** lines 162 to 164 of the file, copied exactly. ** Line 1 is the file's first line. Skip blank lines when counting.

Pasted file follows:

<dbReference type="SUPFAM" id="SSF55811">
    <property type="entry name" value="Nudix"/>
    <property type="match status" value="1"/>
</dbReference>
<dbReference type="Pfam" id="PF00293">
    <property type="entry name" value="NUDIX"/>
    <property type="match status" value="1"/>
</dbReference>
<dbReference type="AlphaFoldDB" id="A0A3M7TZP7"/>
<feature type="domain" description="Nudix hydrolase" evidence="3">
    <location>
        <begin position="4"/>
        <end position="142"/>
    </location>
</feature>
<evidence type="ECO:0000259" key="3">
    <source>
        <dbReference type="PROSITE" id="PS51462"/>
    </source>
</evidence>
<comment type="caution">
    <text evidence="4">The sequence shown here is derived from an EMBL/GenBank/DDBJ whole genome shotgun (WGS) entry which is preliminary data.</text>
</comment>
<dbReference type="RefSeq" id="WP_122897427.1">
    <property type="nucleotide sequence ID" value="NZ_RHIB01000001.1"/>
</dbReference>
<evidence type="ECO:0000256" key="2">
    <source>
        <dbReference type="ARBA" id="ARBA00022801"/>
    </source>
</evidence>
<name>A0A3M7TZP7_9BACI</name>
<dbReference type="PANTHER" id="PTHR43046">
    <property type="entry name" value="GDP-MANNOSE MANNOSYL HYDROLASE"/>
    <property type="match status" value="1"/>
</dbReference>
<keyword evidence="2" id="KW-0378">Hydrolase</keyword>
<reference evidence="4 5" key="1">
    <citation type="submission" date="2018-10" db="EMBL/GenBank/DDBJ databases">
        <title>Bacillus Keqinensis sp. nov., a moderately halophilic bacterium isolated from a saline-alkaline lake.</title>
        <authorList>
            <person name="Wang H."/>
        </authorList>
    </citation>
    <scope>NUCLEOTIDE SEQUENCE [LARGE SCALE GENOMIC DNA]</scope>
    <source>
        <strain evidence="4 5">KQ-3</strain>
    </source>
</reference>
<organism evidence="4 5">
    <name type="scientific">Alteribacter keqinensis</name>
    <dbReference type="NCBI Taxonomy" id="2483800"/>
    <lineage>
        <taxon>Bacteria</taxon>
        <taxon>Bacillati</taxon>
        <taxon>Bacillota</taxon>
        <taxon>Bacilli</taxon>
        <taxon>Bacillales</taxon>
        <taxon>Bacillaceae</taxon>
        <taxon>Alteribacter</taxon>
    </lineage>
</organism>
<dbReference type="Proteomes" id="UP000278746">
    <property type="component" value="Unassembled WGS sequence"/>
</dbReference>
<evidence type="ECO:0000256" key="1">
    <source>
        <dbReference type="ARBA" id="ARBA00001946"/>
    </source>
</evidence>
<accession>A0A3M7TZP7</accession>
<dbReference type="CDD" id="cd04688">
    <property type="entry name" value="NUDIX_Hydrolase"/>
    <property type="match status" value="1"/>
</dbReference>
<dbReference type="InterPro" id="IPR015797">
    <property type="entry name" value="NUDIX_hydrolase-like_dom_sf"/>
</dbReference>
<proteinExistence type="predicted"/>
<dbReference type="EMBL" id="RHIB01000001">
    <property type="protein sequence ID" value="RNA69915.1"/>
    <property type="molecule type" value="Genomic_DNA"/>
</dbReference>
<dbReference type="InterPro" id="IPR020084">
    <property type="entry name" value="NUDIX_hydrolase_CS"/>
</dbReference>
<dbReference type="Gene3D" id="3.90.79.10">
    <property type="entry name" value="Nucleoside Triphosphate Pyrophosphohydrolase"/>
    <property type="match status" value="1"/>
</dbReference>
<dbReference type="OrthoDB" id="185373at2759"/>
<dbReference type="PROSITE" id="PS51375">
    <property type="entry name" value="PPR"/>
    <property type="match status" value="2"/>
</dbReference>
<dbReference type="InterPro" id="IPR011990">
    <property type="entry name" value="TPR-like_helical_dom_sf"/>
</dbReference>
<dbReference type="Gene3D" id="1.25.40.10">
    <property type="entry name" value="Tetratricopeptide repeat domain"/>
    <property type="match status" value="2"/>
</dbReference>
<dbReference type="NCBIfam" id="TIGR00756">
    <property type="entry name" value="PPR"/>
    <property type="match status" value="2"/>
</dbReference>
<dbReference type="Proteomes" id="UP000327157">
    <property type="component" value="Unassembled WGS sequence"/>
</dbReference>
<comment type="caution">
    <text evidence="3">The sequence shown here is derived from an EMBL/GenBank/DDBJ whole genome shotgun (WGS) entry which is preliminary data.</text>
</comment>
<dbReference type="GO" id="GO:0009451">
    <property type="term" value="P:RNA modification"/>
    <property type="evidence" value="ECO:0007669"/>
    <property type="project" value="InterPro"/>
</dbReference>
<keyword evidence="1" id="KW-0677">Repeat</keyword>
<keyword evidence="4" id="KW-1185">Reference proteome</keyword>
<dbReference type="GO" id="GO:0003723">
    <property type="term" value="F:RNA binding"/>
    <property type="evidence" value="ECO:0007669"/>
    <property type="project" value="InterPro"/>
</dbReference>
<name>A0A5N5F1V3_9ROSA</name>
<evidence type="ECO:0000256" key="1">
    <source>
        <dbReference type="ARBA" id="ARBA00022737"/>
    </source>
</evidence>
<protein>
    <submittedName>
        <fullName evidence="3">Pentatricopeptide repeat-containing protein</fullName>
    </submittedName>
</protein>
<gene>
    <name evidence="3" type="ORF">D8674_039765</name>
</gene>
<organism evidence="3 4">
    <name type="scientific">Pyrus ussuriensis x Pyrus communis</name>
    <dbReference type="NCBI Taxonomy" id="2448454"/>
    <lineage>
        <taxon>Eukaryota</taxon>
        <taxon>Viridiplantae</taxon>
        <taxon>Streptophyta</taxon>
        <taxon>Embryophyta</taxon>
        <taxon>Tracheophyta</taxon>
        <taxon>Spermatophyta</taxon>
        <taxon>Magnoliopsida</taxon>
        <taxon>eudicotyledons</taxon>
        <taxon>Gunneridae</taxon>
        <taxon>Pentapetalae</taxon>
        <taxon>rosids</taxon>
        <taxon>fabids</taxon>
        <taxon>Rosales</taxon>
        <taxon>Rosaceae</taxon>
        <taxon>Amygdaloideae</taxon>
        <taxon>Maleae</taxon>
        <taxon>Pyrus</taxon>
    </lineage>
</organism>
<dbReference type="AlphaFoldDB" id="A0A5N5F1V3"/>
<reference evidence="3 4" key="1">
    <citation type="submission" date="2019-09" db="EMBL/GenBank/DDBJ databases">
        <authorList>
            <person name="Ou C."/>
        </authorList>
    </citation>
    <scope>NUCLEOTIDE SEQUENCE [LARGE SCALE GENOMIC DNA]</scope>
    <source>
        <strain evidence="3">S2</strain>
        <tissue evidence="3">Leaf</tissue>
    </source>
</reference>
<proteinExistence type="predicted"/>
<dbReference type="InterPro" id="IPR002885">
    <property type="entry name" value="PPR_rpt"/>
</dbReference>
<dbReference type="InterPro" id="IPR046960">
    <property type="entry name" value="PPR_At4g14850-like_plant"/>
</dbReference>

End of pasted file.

<dbReference type="AlphaFoldDB" id="A0A5N5F1V3"/>
<reference evidence="3 4" key="1">
    <citation type="submission" date="2019-09" db="EMBL/GenBank/DDBJ databases">